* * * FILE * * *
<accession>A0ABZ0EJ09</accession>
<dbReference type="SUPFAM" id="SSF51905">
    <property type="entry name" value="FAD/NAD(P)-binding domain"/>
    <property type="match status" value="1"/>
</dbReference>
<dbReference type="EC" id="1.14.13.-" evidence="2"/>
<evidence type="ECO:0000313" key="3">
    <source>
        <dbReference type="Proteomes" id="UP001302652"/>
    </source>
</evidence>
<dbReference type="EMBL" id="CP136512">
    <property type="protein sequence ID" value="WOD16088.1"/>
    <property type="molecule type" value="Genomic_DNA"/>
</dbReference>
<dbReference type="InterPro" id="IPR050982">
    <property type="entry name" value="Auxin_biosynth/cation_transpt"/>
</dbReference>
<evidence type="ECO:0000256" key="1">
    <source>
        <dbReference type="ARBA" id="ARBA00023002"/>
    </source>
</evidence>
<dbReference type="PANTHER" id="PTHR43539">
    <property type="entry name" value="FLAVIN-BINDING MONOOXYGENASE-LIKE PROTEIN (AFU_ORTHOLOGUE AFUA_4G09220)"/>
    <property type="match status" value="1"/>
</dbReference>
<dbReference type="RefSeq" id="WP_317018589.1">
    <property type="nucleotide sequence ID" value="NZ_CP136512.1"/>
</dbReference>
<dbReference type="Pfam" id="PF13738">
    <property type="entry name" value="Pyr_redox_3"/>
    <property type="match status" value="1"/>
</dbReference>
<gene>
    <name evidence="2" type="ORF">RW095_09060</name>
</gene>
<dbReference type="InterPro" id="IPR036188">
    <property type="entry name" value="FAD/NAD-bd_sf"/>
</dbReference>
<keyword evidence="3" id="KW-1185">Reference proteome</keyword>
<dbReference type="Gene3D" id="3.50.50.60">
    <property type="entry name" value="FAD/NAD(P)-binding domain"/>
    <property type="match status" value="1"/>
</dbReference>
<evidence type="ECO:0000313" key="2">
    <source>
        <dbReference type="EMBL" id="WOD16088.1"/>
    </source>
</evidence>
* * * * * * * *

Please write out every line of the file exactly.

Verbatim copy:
<accession>A0ABZ0EJ09</accession>
<dbReference type="SUPFAM" id="SSF51905">
    <property type="entry name" value="FAD/NAD(P)-binding domain"/>
    <property type="match status" value="1"/>
</dbReference>
<dbReference type="EC" id="1.14.13.-" evidence="2"/>
<evidence type="ECO:0000313" key="3">
    <source>
        <dbReference type="Proteomes" id="UP001302652"/>
    </source>
</evidence>
<dbReference type="EMBL" id="CP136512">
    <property type="protein sequence ID" value="WOD16088.1"/>
    <property type="molecule type" value="Genomic_DNA"/>
</dbReference>
<dbReference type="InterPro" id="IPR050982">
    <property type="entry name" value="Auxin_biosynth/cation_transpt"/>
</dbReference>
<evidence type="ECO:0000256" key="1">
    <source>
        <dbReference type="ARBA" id="ARBA00023002"/>
    </source>
</evidence>
<dbReference type="PANTHER" id="PTHR43539">
    <property type="entry name" value="FLAVIN-BINDING MONOOXYGENASE-LIKE PROTEIN (AFU_ORTHOLOGUE AFUA_4G09220)"/>
    <property type="match status" value="1"/>
</dbReference>
<dbReference type="RefSeq" id="WP_317018589.1">
    <property type="nucleotide sequence ID" value="NZ_CP136512.1"/>
</dbReference>
<dbReference type="Pfam" id="PF13738">
    <property type="entry name" value="Pyr_redox_3"/>
    <property type="match status" value="1"/>
</dbReference>
<gene>
    <name evidence="2" type="ORF">RW095_09060</name>
</gene>
<dbReference type="InterPro" id="IPR036188">
    <property type="entry name" value="FAD/NAD-bd_sf"/>
</dbReference>
<keyword evidence="3" id="KW-1185">Reference proteome</keyword>
<dbReference type="Gene3D" id="3.50.50.60">
    <property type="entry name" value="FAD/NAD(P)-binding domain"/>
    <property type="match status" value="1"/>
</dbReference>
<evidence type="ECO:0000313" key="2">
    <source>
        <dbReference type="EMBL" id="WOD16088.1"/>
    </source>
</evidence>